Developing a Training Plan

Élaboration d’un plan de formation


In the 1980s, training was considered to be an added cost, but today it is seen as an investment that enables companies to expand into new markets and use new technologies. In short, training is a way to meet strategic development objectives. It is in this light that one must understand the elevated payroll rates, in excess of 12%, that large companies allocate for training (and this explains their performance).

The return on investment has been proven in a series of financial and accounting studies.

Target audience

Training, human resources, business and department managers who deal with training.

Course plan

Day 1

Introduction: Training’s place in organization strategy

  • Strategic objective;
  • Operational objective;
  • Training objectives;
  • Positioning training activities within the development strategy.

Analysis: Analysing training needs

  • Methods to identify individual and group needs:
    • Questionnaires and interviews with the sponsor of the training project;
    • Skills management: analysis of individual and group disparities;
    • Other indicators of individual or group needs: performance evaluation, technological changes or strategic shifts.
  • Effect of training on:
    • Competence;
    • Motivation;
    • The work environment.
  • Feasibility study;
  • Strategic analysis;
  • Risk analysis.

The training activity: Responding to the need

  • Choosing the solution: classical training, structured learning, mentoring, self-learning.
  • The educational process:
    • Registration;
    • Participation;
    • Training activity;
    • Follow-up;
    • Assessment.
  • Designing the training activity;
  • Case study.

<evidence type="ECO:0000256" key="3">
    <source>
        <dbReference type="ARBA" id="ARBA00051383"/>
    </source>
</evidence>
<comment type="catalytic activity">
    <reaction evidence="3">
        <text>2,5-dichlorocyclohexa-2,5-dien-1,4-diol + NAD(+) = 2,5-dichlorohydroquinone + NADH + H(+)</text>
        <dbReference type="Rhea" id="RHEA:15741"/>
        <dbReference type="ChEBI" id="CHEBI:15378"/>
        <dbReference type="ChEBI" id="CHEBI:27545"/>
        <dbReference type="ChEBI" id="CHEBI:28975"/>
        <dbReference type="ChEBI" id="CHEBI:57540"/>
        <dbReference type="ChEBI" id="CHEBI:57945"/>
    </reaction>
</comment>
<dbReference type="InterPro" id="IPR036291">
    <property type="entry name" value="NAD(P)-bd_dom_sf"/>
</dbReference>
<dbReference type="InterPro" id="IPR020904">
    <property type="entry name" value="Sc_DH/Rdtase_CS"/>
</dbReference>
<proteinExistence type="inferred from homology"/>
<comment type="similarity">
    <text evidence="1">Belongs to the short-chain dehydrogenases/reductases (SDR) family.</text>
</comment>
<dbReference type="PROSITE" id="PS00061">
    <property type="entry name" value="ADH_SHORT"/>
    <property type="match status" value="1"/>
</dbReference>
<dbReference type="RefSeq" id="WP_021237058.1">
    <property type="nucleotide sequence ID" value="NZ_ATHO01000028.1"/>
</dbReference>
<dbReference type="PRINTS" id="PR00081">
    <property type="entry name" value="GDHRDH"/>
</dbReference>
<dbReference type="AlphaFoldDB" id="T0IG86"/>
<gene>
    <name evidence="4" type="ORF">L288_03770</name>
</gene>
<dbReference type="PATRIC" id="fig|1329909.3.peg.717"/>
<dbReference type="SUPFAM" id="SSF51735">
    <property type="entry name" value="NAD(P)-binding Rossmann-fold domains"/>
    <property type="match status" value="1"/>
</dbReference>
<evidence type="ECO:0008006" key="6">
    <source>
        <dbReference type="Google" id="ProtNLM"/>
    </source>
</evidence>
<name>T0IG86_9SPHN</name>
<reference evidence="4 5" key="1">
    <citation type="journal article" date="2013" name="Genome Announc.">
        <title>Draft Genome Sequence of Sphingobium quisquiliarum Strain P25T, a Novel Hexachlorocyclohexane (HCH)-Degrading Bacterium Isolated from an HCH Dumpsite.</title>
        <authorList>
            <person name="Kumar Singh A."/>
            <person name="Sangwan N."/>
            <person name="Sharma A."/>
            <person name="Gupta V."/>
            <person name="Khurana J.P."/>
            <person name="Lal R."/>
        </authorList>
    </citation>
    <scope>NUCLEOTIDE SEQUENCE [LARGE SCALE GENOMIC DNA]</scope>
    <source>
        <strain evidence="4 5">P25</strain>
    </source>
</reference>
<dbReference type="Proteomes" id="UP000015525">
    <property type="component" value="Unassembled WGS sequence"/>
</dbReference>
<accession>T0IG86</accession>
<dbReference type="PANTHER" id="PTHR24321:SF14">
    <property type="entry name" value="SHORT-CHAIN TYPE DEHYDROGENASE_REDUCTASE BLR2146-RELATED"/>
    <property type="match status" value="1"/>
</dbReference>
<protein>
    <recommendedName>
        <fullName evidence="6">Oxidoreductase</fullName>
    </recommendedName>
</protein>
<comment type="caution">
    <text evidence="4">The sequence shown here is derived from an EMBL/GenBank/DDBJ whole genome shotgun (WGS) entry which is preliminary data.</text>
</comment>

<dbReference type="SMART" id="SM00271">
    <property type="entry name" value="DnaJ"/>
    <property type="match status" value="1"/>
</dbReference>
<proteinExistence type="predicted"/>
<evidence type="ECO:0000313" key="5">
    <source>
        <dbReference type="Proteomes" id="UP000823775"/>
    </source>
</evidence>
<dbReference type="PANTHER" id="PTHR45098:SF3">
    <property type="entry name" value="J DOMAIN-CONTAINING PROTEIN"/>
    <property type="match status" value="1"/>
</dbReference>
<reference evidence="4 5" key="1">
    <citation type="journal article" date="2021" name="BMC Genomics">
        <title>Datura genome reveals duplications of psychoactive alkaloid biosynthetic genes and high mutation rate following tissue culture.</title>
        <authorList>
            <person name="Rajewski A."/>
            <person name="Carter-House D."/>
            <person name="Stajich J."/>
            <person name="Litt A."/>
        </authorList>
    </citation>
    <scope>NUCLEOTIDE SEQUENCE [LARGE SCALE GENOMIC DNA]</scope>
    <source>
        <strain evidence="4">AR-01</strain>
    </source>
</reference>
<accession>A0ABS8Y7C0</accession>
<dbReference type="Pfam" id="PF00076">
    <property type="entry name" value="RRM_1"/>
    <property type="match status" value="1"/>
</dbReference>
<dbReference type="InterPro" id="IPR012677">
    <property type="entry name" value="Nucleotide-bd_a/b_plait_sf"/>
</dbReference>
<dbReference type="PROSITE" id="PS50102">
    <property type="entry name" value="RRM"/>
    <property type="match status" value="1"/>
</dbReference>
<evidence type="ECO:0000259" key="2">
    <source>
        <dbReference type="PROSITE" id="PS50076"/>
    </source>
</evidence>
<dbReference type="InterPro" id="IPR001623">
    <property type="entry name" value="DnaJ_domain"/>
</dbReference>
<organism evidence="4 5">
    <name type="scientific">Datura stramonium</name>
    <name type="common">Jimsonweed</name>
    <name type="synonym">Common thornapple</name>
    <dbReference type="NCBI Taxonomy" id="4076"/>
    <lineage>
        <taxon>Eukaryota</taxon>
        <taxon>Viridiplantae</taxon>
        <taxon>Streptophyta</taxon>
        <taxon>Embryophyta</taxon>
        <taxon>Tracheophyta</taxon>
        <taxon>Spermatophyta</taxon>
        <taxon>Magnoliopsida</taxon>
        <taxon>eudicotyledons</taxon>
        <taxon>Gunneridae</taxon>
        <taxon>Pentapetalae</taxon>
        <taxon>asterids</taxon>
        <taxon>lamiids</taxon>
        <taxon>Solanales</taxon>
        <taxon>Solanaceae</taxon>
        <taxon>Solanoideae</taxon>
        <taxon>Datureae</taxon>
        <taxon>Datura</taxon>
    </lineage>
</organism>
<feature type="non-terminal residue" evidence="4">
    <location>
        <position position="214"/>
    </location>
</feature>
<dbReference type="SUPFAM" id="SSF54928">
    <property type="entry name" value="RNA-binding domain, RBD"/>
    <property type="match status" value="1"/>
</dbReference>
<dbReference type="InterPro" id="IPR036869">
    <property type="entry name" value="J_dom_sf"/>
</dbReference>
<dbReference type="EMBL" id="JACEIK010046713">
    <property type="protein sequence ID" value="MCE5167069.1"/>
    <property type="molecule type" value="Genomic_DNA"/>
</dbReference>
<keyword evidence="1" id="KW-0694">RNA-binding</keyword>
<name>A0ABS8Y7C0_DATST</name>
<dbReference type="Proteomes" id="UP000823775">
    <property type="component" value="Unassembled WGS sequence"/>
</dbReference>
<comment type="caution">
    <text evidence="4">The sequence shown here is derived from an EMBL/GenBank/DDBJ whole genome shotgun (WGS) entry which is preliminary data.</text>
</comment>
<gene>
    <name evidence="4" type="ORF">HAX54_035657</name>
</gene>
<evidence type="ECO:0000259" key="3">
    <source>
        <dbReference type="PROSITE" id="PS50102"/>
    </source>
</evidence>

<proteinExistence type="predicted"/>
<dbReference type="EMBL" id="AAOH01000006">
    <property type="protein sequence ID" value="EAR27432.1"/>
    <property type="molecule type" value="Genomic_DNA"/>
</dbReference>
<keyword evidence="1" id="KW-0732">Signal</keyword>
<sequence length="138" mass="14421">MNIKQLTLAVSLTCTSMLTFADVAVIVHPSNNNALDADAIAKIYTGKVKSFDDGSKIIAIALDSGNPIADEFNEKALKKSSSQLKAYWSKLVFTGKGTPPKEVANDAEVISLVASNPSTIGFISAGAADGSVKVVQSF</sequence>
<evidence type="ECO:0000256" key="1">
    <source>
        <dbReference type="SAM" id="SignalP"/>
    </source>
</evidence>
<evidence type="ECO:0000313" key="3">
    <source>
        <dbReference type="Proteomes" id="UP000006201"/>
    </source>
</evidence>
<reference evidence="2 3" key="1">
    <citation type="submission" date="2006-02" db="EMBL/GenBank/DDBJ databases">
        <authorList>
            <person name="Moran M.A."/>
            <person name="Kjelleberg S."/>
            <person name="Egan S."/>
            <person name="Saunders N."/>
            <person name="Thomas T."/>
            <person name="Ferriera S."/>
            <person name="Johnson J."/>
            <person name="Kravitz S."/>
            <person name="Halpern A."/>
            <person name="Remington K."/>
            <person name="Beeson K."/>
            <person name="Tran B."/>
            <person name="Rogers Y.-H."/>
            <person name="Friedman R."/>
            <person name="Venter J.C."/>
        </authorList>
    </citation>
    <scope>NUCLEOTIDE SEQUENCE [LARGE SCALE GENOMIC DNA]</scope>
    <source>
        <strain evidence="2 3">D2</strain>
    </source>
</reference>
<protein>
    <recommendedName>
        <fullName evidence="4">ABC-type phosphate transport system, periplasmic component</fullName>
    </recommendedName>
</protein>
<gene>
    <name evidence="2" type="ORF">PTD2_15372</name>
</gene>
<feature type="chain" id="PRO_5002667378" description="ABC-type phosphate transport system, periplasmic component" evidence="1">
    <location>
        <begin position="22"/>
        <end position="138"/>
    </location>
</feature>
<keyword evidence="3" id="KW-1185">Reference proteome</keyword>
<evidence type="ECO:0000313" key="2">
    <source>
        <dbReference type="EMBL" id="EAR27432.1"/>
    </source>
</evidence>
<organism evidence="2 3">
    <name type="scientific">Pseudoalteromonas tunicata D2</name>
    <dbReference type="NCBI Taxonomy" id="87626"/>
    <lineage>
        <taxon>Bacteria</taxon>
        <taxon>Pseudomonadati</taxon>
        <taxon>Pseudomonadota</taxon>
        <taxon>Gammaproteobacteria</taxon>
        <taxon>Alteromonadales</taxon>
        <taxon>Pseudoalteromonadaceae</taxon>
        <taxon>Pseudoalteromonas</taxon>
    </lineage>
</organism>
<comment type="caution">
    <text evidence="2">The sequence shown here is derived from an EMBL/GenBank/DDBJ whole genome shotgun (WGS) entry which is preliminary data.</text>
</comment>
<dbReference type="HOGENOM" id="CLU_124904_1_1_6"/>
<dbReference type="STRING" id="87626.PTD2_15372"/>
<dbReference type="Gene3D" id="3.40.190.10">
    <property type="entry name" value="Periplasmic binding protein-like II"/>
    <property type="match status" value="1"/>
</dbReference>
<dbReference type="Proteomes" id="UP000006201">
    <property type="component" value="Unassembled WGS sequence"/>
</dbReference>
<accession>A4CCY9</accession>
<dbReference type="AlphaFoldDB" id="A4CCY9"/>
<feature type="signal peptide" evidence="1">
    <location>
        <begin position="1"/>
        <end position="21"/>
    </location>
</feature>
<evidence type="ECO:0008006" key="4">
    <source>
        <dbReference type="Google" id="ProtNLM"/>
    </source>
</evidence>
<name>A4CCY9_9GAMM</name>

Day 2

The training plan: Planning the activities

  • The participants;
  • Planning;
  • Aids;
  • The training plan;
  • The training task sheet;
  • Integrating training activities into the improvement process;
  • Case study.

How to choose providers

  • Classification of training purchases.
  • Selecting providers:
    • Specifications;
    • Selection criteria;
    • Cost of training.
  • The training market;
  • Case study.

Performance and Assessment

  • Assessing training results and performance;
  • Capitalizing on knowledge;
  • Applying knowledge and developing skills;
  • Putting skills into use;
  • Typology;
  • Initial assessment;
  • Follow-up assessment;
  • Individual assessment;
  • Group assessment.


At the end of this course, participants will be able to:

  • Manage training as one of the investments that contribute to the achievement of the company’s strategic objectives and not as a mere expense;
  • Position the specific role of training within the change, improvement and skills acquisition processes;
  • Choose an analysis methodology adapted to the difficulties and circumstances;
  • Choose training strategies and methods that are appropriate for the target audience:
    • Concepts of pedagogy and andragogy;
    • Individual and group needs.
  • Manage the process of preparing training plans and services (planning, organization, training, performance measurement and follow-up).

The course focuses on the development of “classic” training plans, but includes an overview of other skill acquisition strategies so that the manager can select the best solution for the circumstance.


2 days.

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